Translated by Ani Gjika
New Directions ($16.95)
by John Bradley
“I was a child when my first teacher / mispronounced my last name twice. That pricked me / like a needle. / A small needle in the earlobe. And suddenly, / my vision cleared— / I saw poetry, / the perfect disguise,” writes Luljeta Lleshanaku at the closing of her poem “Acupuncture.” Poetry as “disguise” no doubt offers a survival mechanism for anyone growing up in Albania during the tyrannical rule of Enver Hoxha, as did the author. But note the other gift that needle prick bestows: clarity. It’s this trait that makes Negative Space, Lleshanaku’s third collection of poetry in English published by New Directions, noteworthy. Negative Space draws from two unpublished (in English) collections: Almost Yesterday and Homo Antarcticus, offering the reader forty-seven poems.
Clarity can take many forms. One of them, at least in the poetry of Lleshanaku, results in aphoristic lines, evidence of hard-earned wisdom. Here are a few examples: “Nothing exists until its moment of absence.” “People speak of what they have, not what they are.” “You can’t conquer evil. Evil ends on its own.” Another form of clarity in these poems are the plethora of similes, always unique and memorable. Even taken out of context, they illuminate, like this one from “Tobacco” describing cigarette butts “as though they were spent shells / from a civil war devoid of glory.” Here’s one more of her astounding similes from “Live Music,” describing two pub-goers: “They’re here precisely for the emptiness / the vast emptiness in a divey pub / like the white, fluffy inside of artisan bread / and its smooth crust on the outside.” The similes clarify and at the same time provide depth.
This might give the impression of abstract poems. Actually, these poems are almost always grounded in a particular event or object—a used book filled with written comments, a history class, neighbors building a house, or even something as mundane as stairs. In her poem titled “The Stairs,” we can see a pattern Lleshanaku often employs in this book. The poem opens with a direct observation: “My father was obsessed with stairs.” Then it shifts perspective: “the railroad track with its yellow-and-black lines / isn’t the rattlesnake that makes your skin crawl.” Then the poem moves to another form of stairs—escalators—and makes a metaphorical leap: “Poetry, too, is a way of moving up.” That movement from the ordinary to the profound, that assured intuitive leap, is handled without effort, without pretension, recalling the work of poets such as the Nobel-winning Polish author Wislawa Szymborska.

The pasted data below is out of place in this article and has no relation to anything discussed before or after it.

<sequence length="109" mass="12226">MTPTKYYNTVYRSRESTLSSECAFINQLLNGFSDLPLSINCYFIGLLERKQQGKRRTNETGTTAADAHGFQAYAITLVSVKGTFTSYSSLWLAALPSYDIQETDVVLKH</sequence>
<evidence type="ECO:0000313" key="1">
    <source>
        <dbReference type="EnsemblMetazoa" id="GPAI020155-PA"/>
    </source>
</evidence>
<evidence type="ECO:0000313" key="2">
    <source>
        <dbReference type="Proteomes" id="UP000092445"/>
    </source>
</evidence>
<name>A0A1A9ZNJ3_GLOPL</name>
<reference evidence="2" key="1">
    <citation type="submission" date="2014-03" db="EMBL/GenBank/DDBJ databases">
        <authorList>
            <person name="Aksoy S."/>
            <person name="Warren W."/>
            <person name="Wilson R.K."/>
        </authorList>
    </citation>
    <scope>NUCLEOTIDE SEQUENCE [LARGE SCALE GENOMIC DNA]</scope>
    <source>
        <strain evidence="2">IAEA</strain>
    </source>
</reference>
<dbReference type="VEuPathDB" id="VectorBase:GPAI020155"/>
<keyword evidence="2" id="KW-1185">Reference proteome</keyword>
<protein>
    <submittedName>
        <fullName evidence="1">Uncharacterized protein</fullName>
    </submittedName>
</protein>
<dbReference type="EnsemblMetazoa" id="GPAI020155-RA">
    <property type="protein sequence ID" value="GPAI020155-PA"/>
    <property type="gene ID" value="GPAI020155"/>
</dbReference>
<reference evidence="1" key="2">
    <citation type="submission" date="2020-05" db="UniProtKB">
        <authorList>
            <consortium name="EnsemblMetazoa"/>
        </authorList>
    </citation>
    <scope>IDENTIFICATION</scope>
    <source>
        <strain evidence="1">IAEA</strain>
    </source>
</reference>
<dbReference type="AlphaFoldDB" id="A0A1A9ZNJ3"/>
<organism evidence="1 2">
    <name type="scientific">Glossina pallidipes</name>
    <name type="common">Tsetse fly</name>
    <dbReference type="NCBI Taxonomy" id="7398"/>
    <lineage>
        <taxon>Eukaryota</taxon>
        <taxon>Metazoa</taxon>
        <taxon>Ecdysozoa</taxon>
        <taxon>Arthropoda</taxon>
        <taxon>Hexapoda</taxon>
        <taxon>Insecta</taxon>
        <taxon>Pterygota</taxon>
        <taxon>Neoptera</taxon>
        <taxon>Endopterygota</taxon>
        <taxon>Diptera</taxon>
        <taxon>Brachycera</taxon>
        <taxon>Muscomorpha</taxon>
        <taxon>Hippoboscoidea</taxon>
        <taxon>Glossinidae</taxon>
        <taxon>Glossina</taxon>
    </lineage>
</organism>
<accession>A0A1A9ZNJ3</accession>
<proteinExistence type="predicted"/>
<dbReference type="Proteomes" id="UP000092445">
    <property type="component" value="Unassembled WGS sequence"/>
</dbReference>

The translations here, by Ani Gjika, create that rarest of illusions—that these poems were originally composed in English. Such is the ease of the lines, as can be seen in this excerpt from “A Perfect Day”: “Then what? What happens next? I don’t even know / and God damn it, the days are so long in May.”
There’s only one problem with Negative Space: it lacks an introduction offering some biographical information on the author, which could help in building her a readership here in the U.S. But this is a minor flaw in a book that’s like “a low cloud of gunpowder / in a temporary ceasefire zone.”